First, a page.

Evolving Web Newsletter
Sign up for tutorials, best practices and insights, plus info about our acclaimed Drupal Training series.
The Yukon Government reached out to Evolving Web with a need to rapidly move the Yukon Courts website and its nearly 7,000 court-related documents from an obsolete, unsupported platform to Drupal. This project’s major challenge was its time-sensitivity: because of the deprecated state of their existing infrastructure, the organization had significant concerns regarding security and potential data loss.
Yukon Courts is a critical government body that oversees all levels of the judicial system in the Canadian Yukon territory. It comprises the court of appeal, supreme court, territorial court, small claims court, and federal court, and its website stores a wealth of critical documents and forms used by both legal staff and the general public.
The old Yukon Courts website was built on a now-unsupported CMS and had not been updated in many years. Due to concerns that the site’s architecture would someday simply crash and render the site and its contents inaccessible, Yukon Courts reached out to Evolving Web with a race against the clock to migrate the site’s content before it became unusable and unsalvageable.
The site’s structure is straightforward enough; its complexity lies mainly in the sheer volume of documents it contains, namely court decisions dating back decades and dozens upon dozens of forms destined for citizens and jurists alike, all in both PDF and Microsoft Word formats.
Judicial assistants found that the original site was difficult to navigate and that they’d like a better site search functionality. At the same time, project stakeholders wished to maintain the minimal visual style of the original site and focus on providing citizens with easy access to content.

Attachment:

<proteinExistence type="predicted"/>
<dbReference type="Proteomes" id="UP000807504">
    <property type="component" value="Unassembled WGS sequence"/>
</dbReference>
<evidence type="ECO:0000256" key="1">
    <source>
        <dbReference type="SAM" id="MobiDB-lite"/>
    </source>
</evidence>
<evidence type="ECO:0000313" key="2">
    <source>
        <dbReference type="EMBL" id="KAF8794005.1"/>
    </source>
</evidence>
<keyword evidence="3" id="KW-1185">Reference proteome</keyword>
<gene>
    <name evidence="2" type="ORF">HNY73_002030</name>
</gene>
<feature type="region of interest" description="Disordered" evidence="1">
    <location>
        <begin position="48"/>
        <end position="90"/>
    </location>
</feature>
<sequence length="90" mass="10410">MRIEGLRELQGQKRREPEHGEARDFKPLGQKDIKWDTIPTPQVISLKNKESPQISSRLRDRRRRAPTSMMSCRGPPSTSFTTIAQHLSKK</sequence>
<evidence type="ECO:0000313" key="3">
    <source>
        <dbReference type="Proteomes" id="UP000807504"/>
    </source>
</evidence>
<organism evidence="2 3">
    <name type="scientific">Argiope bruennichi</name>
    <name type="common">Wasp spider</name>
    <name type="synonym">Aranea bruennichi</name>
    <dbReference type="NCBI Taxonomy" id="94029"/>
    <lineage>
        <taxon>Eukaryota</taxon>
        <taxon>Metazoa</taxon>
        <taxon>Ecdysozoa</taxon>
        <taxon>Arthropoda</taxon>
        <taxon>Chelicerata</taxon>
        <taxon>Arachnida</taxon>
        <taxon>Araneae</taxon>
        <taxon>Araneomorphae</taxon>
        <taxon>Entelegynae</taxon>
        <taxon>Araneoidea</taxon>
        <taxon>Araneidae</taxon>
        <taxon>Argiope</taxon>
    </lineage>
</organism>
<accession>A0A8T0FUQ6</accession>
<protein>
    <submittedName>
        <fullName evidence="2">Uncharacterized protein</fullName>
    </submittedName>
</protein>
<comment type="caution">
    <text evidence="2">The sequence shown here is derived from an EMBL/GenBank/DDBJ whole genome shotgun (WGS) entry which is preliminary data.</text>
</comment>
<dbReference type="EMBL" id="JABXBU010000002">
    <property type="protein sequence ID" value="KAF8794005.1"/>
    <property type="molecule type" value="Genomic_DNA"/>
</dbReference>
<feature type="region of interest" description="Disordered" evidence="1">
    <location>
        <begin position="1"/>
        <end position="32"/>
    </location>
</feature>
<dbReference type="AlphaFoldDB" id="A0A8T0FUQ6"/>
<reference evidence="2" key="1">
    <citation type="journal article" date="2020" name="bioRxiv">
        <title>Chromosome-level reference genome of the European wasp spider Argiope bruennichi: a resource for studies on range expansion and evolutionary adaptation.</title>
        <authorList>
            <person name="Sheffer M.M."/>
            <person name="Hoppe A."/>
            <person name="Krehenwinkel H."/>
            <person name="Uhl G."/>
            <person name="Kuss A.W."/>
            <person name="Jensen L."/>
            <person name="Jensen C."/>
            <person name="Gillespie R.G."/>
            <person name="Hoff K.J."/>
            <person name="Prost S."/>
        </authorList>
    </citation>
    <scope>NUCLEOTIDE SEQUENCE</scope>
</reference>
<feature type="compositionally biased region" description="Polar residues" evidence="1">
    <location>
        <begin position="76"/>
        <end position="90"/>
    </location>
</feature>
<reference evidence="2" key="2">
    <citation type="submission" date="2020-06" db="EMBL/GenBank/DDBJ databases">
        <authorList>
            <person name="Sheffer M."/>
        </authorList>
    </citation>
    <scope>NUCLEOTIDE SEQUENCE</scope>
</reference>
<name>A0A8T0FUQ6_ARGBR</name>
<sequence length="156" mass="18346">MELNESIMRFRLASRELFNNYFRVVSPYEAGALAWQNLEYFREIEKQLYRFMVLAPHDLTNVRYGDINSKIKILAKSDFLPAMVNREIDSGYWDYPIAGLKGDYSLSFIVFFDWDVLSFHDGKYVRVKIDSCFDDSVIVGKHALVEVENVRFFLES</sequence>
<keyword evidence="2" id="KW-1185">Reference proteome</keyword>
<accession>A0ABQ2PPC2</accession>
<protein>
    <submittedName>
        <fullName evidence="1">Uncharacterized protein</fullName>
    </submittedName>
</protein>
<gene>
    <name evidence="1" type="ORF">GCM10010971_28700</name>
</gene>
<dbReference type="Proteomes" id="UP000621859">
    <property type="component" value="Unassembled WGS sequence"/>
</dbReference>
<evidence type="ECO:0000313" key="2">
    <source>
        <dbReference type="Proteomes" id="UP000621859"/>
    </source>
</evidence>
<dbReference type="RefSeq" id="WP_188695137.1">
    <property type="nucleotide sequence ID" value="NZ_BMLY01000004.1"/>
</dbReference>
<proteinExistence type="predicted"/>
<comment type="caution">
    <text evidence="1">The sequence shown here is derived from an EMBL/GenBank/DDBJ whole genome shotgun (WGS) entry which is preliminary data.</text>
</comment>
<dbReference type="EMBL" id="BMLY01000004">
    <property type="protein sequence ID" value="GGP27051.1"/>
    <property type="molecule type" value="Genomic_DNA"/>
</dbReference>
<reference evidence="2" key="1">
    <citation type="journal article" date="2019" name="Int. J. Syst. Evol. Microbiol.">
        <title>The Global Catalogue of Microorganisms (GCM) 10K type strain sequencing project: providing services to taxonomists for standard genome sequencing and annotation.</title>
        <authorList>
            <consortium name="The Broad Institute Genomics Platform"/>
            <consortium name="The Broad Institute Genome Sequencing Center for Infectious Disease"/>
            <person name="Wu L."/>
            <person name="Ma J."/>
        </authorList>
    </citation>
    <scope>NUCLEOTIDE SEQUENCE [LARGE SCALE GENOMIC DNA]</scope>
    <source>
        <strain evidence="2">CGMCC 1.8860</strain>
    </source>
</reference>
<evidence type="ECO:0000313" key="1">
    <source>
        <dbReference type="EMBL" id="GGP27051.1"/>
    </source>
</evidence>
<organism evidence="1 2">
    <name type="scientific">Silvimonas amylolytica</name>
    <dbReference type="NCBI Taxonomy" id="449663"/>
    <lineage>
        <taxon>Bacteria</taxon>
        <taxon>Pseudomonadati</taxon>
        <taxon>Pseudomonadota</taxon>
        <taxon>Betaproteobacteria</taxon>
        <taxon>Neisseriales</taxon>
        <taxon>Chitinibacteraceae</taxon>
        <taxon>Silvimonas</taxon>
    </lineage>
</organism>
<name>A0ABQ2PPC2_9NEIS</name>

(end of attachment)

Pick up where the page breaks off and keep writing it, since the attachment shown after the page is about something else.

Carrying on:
The existing website contained thousands of documents, many of which were found in unexpected ‘nooks and crannies’ of the unmapped content ecosystem. The Yukon Government is standardizing on Drupal, and so the main goal was to quickly migrate the content from an unsupported, deprecated CMS to Drupal. In total, we only had around three months to complete this massive migration task along with the redesign.
This was no easy feat, as the legacy site could not provide any mapping information. Our team had to manually scrape and map the site’s content using a set of automated scripts, and found numerous unexpected pieces of content during the process.
Once migrated, the large number of court PDFs and Word documents also needed to be available using a filtered search solution.
In three months, our team created a refreshed design and a modern, brand new website for Yukon Courts with full multilingual support. We interviewed staff from each court and held a UX workshop in order to understand how to best reorganize the content. We also replaced the previous site’s standard Google search integration with a fully-indexed custom search engine featuring filterable results and the ability to search the full contents of uploaded documents.
Once the new CMS was in place, we conducted training workshops with Yukon Courts staff to ensure they were comfortable entering, publishing, and modifying content and taxonomies, and working with custom components such as buttons, text fields, and collapsible lists.
The redesigned website features:
The new website’s public-facing identity features a cohesive, understated design and simplified user experience, making it much easier for citizens to find the crucial legal information they require—things like custody documents, court rulings, or small claims court forms. It meets stringent WCAG AA guidelines for web accessibility, ensuring that all members of the public are able to benefit from the service. A fully integrated search engine supports the redesigned information architecture to maximize findability throughout a vast library of forms and legal archives.
Content editors and court staff now enjoy a streamlined WYSIWYG interface for uploading, publishing and modifying all types of content, and can easily use taxonomies to keep large volumes of data well-organized. Thanks to a library of styled content components such as custom views and blocks, editors have the freedom and flexibility to build and rearrange pages and layouts as they need to, saving time and maximizing consistency.